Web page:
Remember a few weeks ago when Pope Francis recommended we evangelize before we moralize. He said that when we speak of morals, we need to place them in a context. The context is that Jesus Christ is Savior. It can be very scary to know you are on a dark road and believe all is lost. We need to remind those around us, and ourselves, that Jesus Christ saves.
The word “context” that Pope Francis used stuck into my mind. From time to time, I would remind myself that context must come first. If there is no savior, then who needs salvation? I can tell a male friend that pornography is wrong and go into all the reasons it is destructive, but if I fail to introduce the Savior first, then I may be setting him up for disappointment. Without meeting Jesus, the friend may think I just want to control him. Worse than that, now he knows that porn is harmful but I failed to introduce him to the Divine Physician.
This past week, I was doing preparation work on the Ten Commandments. I enjoy the Catechism of the Catholic Church, so I used it as my primary source of information. As I was going paragraph to paragraph, I ran into number 2057:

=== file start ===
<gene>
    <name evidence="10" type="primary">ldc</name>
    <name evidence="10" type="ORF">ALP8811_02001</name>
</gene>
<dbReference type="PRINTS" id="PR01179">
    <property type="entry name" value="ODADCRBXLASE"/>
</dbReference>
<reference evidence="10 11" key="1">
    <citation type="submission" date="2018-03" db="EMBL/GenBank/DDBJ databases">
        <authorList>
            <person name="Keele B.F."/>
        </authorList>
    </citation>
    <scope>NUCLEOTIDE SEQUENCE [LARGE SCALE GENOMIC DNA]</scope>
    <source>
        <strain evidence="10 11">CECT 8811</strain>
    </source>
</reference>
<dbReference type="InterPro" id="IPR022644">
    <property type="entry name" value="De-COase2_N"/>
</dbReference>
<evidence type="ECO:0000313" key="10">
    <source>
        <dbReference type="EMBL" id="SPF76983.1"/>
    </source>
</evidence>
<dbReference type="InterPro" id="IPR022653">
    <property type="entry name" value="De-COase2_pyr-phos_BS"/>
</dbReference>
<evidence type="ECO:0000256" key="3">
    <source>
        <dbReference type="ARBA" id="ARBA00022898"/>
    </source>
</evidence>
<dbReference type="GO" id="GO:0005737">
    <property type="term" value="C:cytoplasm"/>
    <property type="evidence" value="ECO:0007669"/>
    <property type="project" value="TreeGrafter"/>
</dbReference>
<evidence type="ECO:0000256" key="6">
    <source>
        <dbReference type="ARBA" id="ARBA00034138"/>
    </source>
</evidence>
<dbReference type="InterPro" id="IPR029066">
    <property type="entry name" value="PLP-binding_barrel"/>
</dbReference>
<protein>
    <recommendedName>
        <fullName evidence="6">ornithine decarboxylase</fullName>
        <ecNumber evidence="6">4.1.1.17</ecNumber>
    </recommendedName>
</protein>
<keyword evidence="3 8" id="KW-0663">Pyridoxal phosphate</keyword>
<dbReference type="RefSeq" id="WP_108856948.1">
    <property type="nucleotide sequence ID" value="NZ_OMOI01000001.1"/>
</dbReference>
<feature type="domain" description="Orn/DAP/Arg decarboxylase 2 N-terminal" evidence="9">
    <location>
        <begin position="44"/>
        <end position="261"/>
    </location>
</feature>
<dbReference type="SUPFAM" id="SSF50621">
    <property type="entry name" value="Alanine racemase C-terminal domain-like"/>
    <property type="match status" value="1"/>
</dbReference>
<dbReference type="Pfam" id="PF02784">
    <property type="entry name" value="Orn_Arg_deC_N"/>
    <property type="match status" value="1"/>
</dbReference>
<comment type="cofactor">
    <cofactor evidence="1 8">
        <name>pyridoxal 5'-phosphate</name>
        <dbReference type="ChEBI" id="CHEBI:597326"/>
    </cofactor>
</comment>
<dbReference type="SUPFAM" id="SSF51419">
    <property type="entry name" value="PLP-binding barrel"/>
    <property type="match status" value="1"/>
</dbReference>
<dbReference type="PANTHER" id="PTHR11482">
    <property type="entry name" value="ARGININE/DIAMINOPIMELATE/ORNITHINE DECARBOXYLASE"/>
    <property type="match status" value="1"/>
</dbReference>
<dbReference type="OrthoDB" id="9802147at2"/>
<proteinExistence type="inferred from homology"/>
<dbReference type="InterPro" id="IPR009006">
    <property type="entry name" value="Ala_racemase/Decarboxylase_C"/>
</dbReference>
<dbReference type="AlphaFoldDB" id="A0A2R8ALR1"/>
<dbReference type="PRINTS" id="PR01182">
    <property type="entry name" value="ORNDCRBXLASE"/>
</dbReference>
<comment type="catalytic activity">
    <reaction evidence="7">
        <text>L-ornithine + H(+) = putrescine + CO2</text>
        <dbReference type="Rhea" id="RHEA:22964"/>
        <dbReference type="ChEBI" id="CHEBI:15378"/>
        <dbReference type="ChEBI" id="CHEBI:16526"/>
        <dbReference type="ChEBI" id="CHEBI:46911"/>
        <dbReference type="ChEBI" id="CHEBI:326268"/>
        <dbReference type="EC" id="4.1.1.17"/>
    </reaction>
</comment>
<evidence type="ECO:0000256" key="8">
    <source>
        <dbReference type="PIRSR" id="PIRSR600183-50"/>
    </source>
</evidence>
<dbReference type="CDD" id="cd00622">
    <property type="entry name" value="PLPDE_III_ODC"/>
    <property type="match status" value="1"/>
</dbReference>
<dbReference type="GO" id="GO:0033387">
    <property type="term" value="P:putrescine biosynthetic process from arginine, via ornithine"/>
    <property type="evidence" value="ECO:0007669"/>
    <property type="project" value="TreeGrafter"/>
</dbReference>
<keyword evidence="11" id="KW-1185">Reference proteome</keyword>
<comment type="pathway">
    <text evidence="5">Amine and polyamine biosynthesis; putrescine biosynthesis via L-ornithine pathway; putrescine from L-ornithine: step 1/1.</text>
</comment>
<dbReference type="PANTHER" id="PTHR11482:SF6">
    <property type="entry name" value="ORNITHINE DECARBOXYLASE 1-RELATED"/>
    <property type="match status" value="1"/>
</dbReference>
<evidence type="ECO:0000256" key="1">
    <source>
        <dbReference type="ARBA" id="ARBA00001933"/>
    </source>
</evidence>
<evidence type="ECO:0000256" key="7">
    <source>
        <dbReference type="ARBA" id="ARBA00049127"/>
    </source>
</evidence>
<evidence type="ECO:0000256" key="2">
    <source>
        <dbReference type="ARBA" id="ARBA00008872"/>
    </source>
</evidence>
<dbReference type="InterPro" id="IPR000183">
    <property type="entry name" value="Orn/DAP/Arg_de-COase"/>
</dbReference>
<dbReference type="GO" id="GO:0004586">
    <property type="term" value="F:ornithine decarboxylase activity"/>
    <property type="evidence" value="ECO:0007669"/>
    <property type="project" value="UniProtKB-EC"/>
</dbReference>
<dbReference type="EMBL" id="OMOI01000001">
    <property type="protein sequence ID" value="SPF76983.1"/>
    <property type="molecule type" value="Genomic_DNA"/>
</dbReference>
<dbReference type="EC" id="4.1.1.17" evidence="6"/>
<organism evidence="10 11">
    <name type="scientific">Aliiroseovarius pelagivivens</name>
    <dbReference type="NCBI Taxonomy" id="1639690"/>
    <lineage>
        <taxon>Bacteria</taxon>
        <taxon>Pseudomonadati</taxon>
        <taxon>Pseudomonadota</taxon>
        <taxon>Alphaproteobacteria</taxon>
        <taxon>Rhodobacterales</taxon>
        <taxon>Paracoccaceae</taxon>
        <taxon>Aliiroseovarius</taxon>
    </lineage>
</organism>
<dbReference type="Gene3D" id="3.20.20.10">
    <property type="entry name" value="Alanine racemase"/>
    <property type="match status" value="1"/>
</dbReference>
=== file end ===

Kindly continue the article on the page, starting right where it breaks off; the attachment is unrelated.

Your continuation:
The Decalogue must first be understood in the context of the Exodus, God’s great liberating event at the center of the Old Covenant. Whether formulated as negative commandments, prohibitions, or as positive precepts such as: “Honor your father and mother,” the “ten words” point out the conditions of a life freed from the slavery of sin. The Decalogue is a path of life:
The Catechism makes the same point as Pope Francis. Just like the Ten Commandments, context is key to understanding Catholic morals. When explaining the Ten Commandments, we must not forget that the Lord has just taken the Israelites out of slavery and they have begun to grow angry in the desert. The Decalogue was a prescription of freedom to them. When we explain Catholic morals to our friends and neighbors, they need to be in the context of Jesus Christ, Savior. They need to understand that it is Jesus Christ that set us free from our own sin. He has led us out of the desert of our own hell.